In 1887, John Bartholomew's Gazetteer of the British Isles described Birkenhead like this:
Birkenhead, mun. and parl. bor. and seaport town, Cheshire, opposite Liverpool, on the left hank of the Mersey, 13 miles NNW. of Chester, and 194 miles from London by rail, 3849 ac., pop. 84,006; 2 Banks, 2 newspapers. Market-days, Wednesday and Saturday. It is of modern growth, its prosperity being due to its large docks, and has wide and regular streets, with many fine buildings, and an extensive public park. ...
It possesses a free public library, and a theological college (St Aidan's) for the training of students as clergymen for foreign missions. The water supply is derived from abundant springs within the bor. itself, the water being forced, by pumping, into reservoirs built on the heights of the town. Its chief industries are shipbuilding and machinery mfr. Communication with Liverpool is kept up by fine large steamboats plying from each side of the River every 10 minutes, and has been further improved by the Mersey Tunnel Ry. (The shipping statistics are included in those of the port of Liverpool.) Birkenhead was made a parl. bor. in 1861, and a mun. bor. in 1877. It returns 1 member to Parliament.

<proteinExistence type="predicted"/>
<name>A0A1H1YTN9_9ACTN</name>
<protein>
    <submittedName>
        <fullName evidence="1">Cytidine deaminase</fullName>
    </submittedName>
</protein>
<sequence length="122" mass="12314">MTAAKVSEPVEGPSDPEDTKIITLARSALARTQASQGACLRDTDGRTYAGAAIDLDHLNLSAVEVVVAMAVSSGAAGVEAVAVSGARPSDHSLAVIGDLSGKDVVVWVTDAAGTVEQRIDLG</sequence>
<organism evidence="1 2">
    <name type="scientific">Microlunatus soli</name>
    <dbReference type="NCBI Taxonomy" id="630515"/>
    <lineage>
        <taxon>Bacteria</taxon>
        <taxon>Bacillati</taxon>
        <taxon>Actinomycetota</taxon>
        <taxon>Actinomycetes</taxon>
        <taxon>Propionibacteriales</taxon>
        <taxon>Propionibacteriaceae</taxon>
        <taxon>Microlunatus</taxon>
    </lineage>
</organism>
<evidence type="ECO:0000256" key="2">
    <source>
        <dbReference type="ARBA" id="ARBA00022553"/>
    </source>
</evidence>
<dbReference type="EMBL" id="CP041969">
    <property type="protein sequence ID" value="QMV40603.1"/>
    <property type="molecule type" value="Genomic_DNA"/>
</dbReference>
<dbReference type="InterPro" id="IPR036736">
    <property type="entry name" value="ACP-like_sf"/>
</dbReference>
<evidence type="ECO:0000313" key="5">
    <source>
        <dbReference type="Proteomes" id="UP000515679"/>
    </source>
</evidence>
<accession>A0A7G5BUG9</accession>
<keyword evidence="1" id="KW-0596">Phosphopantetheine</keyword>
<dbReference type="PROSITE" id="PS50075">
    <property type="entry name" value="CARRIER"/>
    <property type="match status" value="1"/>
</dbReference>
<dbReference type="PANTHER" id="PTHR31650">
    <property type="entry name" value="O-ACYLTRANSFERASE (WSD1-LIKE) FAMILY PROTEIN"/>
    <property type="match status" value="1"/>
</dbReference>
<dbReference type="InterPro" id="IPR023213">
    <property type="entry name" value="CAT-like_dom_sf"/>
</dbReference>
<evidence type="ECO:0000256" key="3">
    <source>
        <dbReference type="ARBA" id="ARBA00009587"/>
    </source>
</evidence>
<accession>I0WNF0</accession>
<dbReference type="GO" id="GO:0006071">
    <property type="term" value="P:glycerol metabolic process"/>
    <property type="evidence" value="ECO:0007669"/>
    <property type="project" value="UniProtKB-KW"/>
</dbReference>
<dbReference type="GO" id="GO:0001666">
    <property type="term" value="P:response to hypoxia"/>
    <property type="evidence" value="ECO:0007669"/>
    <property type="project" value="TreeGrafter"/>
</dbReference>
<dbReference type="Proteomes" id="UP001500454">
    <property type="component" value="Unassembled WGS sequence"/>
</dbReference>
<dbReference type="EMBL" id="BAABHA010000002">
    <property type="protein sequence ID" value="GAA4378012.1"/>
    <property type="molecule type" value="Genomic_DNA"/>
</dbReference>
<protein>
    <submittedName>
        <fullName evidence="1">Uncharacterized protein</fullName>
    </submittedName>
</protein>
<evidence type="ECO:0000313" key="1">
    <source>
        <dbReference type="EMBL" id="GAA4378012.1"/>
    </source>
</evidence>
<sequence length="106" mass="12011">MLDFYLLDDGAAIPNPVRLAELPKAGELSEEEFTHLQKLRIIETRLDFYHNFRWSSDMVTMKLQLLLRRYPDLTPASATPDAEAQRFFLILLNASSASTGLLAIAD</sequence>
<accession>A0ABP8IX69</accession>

GB Historical GIS / University of Portsmouth, History of Birkenhead, in Wirral and Cheshire | Map and description, A Vision of Britain through Time.
Date accessed: 27th April 2017
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